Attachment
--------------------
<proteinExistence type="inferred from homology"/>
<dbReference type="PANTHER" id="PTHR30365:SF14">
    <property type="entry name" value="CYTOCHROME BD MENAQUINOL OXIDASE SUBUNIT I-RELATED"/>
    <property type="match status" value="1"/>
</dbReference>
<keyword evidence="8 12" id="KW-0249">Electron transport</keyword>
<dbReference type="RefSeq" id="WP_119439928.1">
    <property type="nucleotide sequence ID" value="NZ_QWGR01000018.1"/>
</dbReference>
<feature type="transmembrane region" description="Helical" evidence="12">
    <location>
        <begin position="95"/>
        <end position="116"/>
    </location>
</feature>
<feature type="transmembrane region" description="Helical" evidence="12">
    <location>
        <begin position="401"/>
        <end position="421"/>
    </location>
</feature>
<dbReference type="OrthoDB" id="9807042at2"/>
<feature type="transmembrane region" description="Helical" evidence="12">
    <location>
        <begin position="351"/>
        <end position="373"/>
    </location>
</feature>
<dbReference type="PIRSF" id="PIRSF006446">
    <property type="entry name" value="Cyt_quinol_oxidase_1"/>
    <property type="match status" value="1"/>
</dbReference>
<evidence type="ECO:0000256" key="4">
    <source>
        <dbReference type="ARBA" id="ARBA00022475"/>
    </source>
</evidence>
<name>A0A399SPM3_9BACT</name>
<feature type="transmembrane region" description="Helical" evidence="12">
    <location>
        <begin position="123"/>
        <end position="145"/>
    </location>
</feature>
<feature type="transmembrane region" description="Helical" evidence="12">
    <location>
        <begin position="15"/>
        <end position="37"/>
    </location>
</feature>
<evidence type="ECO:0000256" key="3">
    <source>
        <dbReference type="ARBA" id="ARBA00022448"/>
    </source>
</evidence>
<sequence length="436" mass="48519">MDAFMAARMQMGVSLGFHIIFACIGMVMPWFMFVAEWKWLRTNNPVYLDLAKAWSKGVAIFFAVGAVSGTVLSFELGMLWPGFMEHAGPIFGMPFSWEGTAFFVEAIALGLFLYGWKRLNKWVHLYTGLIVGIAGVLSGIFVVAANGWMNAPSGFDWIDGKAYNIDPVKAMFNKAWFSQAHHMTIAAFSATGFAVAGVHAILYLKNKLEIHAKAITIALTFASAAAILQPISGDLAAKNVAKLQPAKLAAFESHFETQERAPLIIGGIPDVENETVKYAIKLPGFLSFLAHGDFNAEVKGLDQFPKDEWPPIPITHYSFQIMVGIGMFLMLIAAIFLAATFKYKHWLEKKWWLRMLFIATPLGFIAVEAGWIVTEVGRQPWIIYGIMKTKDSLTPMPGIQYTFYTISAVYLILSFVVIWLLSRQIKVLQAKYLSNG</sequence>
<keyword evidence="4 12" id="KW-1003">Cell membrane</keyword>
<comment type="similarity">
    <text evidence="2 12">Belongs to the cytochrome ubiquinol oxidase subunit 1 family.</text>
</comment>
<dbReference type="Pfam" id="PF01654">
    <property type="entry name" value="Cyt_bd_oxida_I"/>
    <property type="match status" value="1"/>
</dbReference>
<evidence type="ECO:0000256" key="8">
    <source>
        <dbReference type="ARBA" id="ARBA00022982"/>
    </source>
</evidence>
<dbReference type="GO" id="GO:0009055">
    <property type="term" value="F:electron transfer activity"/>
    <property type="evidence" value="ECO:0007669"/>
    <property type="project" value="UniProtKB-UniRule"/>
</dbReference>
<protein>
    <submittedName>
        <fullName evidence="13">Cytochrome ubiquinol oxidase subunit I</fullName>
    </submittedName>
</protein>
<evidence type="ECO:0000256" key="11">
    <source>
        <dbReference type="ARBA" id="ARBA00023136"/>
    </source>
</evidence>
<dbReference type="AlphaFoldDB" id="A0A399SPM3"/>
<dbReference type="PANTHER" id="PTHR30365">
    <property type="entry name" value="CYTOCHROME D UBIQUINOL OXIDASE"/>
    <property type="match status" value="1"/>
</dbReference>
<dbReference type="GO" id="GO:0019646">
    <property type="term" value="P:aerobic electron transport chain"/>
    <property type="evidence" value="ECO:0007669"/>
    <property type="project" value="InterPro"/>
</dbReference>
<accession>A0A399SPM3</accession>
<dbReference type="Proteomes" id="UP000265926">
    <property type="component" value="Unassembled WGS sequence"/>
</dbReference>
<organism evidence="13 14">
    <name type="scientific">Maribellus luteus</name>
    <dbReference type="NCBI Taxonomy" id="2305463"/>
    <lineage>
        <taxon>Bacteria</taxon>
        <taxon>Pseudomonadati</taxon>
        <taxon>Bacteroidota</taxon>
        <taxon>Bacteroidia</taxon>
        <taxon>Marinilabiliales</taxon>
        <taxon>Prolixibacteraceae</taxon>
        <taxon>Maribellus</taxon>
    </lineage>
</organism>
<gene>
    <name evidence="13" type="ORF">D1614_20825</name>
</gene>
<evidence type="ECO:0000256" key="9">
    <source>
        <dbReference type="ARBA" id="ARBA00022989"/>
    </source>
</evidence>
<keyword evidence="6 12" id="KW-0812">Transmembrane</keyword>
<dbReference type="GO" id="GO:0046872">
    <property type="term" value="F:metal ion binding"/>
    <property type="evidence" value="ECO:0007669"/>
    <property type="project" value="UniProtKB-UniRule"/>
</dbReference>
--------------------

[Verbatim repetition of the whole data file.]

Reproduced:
<proteinExistence type="inferred from homology"/>
<dbReference type="PANTHER" id="PTHR30365:SF14">
    <property type="entry name" value="CYTOCHROME BD MENAQUINOL OXIDASE SUBUNIT I-RELATED"/>
    <property type="match status" value="1"/>
</dbReference>
<keyword evidence="8 12" id="KW-0249">Electron transport</keyword>
<dbReference type="RefSeq" id="WP_119439928.1">
    <property type="nucleotide sequence ID" value="NZ_QWGR01000018.1"/>
</dbReference>
<feature type="transmembrane region" description="Helical" evidence="12">
    <location>
        <begin position="95"/>
        <end position="116"/>
    </location>
</feature>
<feature type="transmembrane region" description="Helical" evidence="12">
    <location>
        <begin position="401"/>
        <end position="421"/>
    </location>
</feature>
<dbReference type="OrthoDB" id="9807042at2"/>
<feature type="transmembrane region" description="Helical" evidence="12">
    <location>
        <begin position="351"/>
        <end position="373"/>
    </location>
</feature>
<dbReference type="PIRSF" id="PIRSF006446">
    <property type="entry name" value="Cyt_quinol_oxidase_1"/>
    <property type="match status" value="1"/>
</dbReference>
<evidence type="ECO:0000256" key="4">
    <source>
        <dbReference type="ARBA" id="ARBA00022475"/>
    </source>
</evidence>
<name>A0A399SPM3_9BACT</name>
<feature type="transmembrane region" description="Helical" evidence="12">
    <location>
        <begin position="123"/>
        <end position="145"/>
    </location>
</feature>
<feature type="transmembrane region" description="Helical" evidence="12">
    <location>
        <begin position="15"/>
        <end position="37"/>
    </location>
</feature>
<evidence type="ECO:0000256" key="3">
    <source>
        <dbReference type="ARBA" id="ARBA00022448"/>
    </source>
</evidence>
<sequence length="436" mass="48519">MDAFMAARMQMGVSLGFHIIFACIGMVMPWFMFVAEWKWLRTNNPVYLDLAKAWSKGVAIFFAVGAVSGTVLSFELGMLWPGFMEHAGPIFGMPFSWEGTAFFVEAIALGLFLYGWKRLNKWVHLYTGLIVGIAGVLSGIFVVAANGWMNAPSGFDWIDGKAYNIDPVKAMFNKAWFSQAHHMTIAAFSATGFAVAGVHAILYLKNKLEIHAKAITIALTFASAAAILQPISGDLAAKNVAKLQPAKLAAFESHFETQERAPLIIGGIPDVENETVKYAIKLPGFLSFLAHGDFNAEVKGLDQFPKDEWPPIPITHYSFQIMVGIGMFLMLIAAIFLAATFKYKHWLEKKWWLRMLFIATPLGFIAVEAGWIVTEVGRQPWIIYGIMKTKDSLTPMPGIQYTFYTISAVYLILSFVVIWLLSRQIKVLQAKYLSNG</sequence>
<keyword evidence="4 12" id="KW-1003">Cell membrane</keyword>
<comment type="similarity">
    <text evidence="2 12">Belongs to the cytochrome ubiquinol oxidase subunit 1 family.</text>
</comment>
<dbReference type="Pfam" id="PF01654">
    <property type="entry name" value="Cyt_bd_oxida_I"/>
    <property type="match status" value="1"/>
</dbReference>
<evidence type="ECO:0000256" key="8">
    <source>
        <dbReference type="ARBA" id="ARBA00022982"/>
    </source>
</evidence>
<dbReference type="GO" id="GO:0009055">
    <property type="term" value="F:electron transfer activity"/>
    <property type="evidence" value="ECO:0007669"/>
    <property type="project" value="UniProtKB-UniRule"/>
</dbReference>
<protein>
    <submittedName>
        <fullName evidence="13">Cytochrome ubiquinol oxidase subunit I</fullName>
    </submittedName>
</protein>
<evidence type="ECO:0000256" key="11">
    <source>
        <dbReference type="ARBA" id="ARBA00023136"/>
    </source>
</evidence>
<dbReference type="AlphaFoldDB" id="A0A399SPM3"/>
<dbReference type="PANTHER" id="PTHR30365">
    <property type="entry name" value="CYTOCHROME D UBIQUINOL OXIDASE"/>
    <property type="match status" value="1"/>
</dbReference>
<dbReference type="GO" id="GO:0019646">
    <property type="term" value="P:aerobic electron transport chain"/>
    <property type="evidence" value="ECO:0007669"/>
    <property type="project" value="InterPro"/>
</dbReference>
<accession>A0A399SPM3</accession>
<dbReference type="Proteomes" id="UP000265926">
    <property type="component" value="Unassembled WGS sequence"/>
</dbReference>
<organism evidence="13 14">
    <name type="scientific">Maribellus luteus</name>
    <dbReference type="NCBI Taxonomy" id="2305463"/>
    <lineage>
        <taxon>Bacteria</taxon>
        <taxon>Pseudomonadati</taxon>
        <taxon>Bacteroidota</taxon>
        <taxon>Bacteroidia</taxon>
        <taxon>Marinilabiliales</taxon>
        <taxon>Prolixibacteraceae</taxon>
        <taxon>Maribellus</taxon>
    </lineage>
</organism>
<gene>
    <name evidence="13" type="ORF">D1614_20825</name>
</gene>
<evidence type="ECO:0000256" key="9">
    <source>
        <dbReference type="ARBA" id="ARBA00022989"/>
    </source>
</evidence>
<keyword evidence="6 12" id="KW-0812">Transmembrane</keyword>
<dbReference type="GO" id="GO:0046872">
    <property type="term" value="F:metal ion binding"/>
    <property type="evidence" value="ECO:0007669"/>
    <property type="project" value="UniProtKB-UniRule"/>
</dbReference>